Professor Emeritus' 40-year-old Research Revived

Forty years ago, Dr. Carl Schaffner of the Waksman Institute hypothesized that the antifungal candicidin, discovered by colleague Selman Waksman, could prevent the absorption of cholesterol in the gut. This, in turn, might reduce the size of enlarged prostates. Indeed, his early clinical studies showed exactly that--lowered cholesterol levels and reduced prostate size in male dogs.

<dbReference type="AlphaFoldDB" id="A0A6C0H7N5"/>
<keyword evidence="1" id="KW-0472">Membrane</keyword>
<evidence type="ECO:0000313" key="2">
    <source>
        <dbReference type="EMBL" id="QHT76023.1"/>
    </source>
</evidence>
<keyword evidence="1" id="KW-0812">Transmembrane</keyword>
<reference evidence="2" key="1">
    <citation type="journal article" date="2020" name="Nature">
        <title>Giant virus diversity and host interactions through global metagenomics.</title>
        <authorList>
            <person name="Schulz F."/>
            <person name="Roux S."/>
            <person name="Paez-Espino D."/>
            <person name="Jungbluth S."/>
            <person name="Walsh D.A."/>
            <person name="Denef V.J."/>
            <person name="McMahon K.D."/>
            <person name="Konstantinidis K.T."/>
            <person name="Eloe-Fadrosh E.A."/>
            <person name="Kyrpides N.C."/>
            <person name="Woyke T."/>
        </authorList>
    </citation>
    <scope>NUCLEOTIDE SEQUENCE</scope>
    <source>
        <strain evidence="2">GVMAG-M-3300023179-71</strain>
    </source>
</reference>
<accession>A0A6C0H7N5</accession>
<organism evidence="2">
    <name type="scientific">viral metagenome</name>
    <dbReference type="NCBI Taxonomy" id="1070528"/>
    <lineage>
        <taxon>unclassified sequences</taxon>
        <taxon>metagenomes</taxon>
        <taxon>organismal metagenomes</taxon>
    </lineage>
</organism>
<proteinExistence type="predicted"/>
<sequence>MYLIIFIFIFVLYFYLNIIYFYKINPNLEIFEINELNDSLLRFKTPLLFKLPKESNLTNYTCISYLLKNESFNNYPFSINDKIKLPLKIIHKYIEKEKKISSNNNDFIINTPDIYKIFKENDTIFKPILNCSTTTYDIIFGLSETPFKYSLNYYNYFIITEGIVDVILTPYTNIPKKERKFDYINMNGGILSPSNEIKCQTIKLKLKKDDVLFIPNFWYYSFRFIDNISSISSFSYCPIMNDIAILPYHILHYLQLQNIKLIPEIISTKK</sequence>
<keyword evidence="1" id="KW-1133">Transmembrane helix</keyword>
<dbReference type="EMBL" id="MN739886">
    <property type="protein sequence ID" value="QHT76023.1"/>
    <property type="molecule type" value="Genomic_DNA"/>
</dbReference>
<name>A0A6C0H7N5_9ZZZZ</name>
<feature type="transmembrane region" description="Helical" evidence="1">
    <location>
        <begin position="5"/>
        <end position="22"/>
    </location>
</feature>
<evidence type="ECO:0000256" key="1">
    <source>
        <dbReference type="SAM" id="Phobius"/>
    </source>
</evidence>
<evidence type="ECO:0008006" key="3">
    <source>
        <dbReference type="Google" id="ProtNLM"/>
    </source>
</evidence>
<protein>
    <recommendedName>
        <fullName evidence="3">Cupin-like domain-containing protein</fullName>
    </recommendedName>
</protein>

Although the treatment was authorized in some countries, additional U.S. testing was stalled when the company making the drug was sold. In 2002, a new opportunity emerged. Schering-Plough (now Merck) marketed cholesterol-lowering drug Zetia, which uses the same mechanism of action as candicidin. With this new drug available, the research Dr. Schaffner started forty years ago was renewed at several sites. Current research shows promising results not only in shrinking enlarged prostates but also the potential to slow tumor growth. For complete information, please visit: Vector Blog, Children's Hospital.

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